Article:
- On 10/06/2022
- In Underwater Archeology
From Liz Coates - EDP 24
The discovery of a ship lost off the coast of Great Yarmouth 340 years ago has been hailed as the most significant maritime find since the raising of the Mary Rose.
The Gloucester was heading to Edinburgh carrying a future king of England and an array of nobles when it collided with a sandbank 45km off Great Yarmouth on May 6, 1682, sinking within an hour. And because the ship sank so quickly nothing was saved, offering the tantalising prospect of chests full of personal and royal items waiting to be explored.
Up to 250 people died in the tragedy, but crucially James Stuart the Duke of York - later James II - was saved, changing the course of British history. Artefacts recovered so far include clothes, shoes, and unopened wine bottles, providing a rich time capsule of life on board a 17th century ship and firing imaginations across the world.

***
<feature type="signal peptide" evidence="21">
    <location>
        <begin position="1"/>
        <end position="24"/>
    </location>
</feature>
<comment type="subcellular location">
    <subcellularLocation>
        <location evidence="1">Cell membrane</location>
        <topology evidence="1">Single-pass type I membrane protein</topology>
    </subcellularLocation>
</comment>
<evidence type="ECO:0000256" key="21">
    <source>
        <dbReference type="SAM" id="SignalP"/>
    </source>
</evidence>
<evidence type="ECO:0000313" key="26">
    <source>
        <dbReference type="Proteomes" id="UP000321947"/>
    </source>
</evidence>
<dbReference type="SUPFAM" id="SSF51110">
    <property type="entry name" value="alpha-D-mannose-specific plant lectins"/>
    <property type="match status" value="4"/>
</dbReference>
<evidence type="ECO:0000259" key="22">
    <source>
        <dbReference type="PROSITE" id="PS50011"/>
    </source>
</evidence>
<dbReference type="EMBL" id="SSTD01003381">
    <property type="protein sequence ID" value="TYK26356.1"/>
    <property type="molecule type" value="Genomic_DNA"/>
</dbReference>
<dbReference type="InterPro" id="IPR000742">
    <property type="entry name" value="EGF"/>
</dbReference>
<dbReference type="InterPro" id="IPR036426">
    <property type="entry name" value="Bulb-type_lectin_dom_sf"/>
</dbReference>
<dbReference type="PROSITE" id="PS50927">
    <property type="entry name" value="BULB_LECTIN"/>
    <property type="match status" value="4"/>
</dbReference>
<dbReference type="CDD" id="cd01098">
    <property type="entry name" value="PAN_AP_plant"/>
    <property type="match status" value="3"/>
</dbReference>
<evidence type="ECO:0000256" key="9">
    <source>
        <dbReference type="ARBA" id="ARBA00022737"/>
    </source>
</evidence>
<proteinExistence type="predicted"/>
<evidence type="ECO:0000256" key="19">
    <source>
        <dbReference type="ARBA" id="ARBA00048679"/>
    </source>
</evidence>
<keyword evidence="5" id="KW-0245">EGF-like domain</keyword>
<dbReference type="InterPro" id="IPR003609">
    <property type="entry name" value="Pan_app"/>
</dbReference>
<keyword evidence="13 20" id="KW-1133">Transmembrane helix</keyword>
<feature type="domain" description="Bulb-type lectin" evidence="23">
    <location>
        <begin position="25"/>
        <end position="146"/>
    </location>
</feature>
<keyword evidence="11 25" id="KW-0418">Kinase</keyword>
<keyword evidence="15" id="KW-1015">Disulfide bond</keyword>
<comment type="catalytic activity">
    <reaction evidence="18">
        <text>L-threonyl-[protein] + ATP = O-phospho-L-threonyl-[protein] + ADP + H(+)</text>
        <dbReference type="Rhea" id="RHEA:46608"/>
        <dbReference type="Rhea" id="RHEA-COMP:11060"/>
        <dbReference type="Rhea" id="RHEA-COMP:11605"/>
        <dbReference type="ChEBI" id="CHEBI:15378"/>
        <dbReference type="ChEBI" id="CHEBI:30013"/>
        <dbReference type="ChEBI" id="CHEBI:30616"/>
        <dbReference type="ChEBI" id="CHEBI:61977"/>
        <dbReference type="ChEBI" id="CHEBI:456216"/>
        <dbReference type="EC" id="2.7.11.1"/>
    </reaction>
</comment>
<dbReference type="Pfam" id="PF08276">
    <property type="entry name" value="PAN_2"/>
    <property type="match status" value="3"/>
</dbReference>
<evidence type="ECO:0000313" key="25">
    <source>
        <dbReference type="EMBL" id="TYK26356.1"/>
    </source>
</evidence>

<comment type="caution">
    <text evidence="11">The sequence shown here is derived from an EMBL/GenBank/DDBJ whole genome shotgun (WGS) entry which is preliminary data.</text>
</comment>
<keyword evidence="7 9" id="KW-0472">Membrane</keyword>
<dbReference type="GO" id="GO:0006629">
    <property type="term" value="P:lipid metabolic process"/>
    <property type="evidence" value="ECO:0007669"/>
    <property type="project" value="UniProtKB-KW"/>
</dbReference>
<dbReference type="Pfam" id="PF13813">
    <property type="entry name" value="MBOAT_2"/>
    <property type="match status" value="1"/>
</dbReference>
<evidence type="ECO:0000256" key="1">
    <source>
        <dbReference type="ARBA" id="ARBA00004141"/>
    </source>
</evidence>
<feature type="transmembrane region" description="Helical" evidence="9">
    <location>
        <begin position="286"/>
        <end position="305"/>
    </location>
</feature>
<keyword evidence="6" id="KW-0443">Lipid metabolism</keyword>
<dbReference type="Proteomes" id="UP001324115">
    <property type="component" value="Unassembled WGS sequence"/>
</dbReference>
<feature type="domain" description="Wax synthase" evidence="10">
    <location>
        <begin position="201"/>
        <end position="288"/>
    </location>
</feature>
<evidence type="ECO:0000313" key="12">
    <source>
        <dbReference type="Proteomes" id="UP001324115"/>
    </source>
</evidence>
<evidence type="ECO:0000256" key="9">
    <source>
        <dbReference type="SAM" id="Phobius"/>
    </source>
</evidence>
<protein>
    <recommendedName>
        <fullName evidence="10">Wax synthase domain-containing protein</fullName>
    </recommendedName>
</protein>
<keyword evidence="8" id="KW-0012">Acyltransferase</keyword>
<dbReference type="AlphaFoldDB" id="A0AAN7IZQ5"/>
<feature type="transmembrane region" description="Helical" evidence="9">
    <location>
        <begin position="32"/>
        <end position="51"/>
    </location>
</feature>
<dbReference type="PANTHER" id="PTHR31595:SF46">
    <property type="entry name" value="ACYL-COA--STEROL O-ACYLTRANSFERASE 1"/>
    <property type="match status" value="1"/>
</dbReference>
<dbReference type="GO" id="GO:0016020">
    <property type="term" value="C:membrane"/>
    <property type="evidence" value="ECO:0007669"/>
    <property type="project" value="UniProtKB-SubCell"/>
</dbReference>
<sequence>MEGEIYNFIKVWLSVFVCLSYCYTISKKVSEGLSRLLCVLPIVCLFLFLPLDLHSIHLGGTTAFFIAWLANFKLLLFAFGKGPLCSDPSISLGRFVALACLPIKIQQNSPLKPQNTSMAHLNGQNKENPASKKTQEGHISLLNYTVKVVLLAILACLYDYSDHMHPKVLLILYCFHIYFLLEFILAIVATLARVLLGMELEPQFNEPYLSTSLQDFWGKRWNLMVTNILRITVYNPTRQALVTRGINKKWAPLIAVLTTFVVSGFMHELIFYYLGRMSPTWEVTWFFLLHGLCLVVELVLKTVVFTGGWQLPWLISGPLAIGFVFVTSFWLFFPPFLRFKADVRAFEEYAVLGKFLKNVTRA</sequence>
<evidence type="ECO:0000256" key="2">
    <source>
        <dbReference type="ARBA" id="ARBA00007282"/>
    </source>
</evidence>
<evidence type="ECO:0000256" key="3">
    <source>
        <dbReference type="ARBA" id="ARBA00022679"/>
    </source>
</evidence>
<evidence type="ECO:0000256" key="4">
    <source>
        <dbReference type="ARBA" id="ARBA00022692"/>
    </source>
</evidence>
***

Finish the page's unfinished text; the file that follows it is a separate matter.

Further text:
The ship itself, the most famous warship of its day, is half buried in sand and there are currently no plans to raise it.
It was found in 2007 by Norfolk divers Julian and Lincoln Barnwell, with their friend James Little, after a four-year search covering 5,000 nautical miles.